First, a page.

The Home Office is currently using a range of accommodation to house newly arrived asylum seekers. Since September 2020, that has included using former army barracks. Along with many other organisations, Restore believes that former army barracks are not suitable accommodation for people who have been persecuted and are living with past trauma. We also believe that the conditions in the former army barracks are not acceptable, especially in a pandemic. They are not Covid secure and there has been an outbreak of Covid in one of the camps with nearly 200 people contracting the virus. A recent independent inspection has published many negative findings including that a third of residents feel suicidal.
Following Freedom from Torture’s petition with more than 45,000 signatories, and the #CloseTheBarracks day of action on Friday 19th March led by Asylum Matters, Refugee Action, Freedom from Torture, Detention Action and Choose Love and supported by Restore, we are delighted by the Home Office decision to close the Penally Barracks.
A huge thank you to everyone who took part by signing the petition, contacting and meeting their MP or joining the online rally on Friday 19 March. Just before the day of action the Home Office announced it would close the Penally Camp in Wales on 21 March – which many believe was due to the pressure they were under from this campaign. However, the Napier Camp is still open, so there is further campaigning to be done.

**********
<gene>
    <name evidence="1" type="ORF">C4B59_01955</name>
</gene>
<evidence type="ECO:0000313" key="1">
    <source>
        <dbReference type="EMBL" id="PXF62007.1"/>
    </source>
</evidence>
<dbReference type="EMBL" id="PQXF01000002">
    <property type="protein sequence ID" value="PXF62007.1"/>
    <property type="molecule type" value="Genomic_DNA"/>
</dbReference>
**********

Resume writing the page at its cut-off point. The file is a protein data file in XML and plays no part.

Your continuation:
The online rally heard direct testimony from people who had lived in the barracks – in earshot of firing ranges, surrounded by fences, with mould on the walls and feeling like criminals when all they had done was exercise their right to claim asylum. This accommodation in military settings is contrary to Home Office’s usual policy to house people in the community for the duration of their asylum claim. We hope that the Napier Camp in Kent will be closed soon and those living there can live in the wider community.
Jeremy Thompson, Restore Manager, was invited by UCB (United Christian Broadcasters) Radio News to talk about why Restore was supporting the campaign. To listen to that interview, please click here.
You may have heard the recent announcements from the Home Secretary for an overhaul of the asylum system. Whilst we welcome the move to give those on refugee resettlement schemes indefinite leave to remain on arrival rather than refugee status for 5 years, there are other measures that sound very concerning. As the UK is a signatory on the UN Convention on Refugees in 1951, we must ensure that Home Office decisions on asylum applications are focused on each applicant’s claim of a well-founded fear of persecution and their need for sanctuary as a refugee and not on how they travelled to the UK. So, there will be further campaigning ahead of us.
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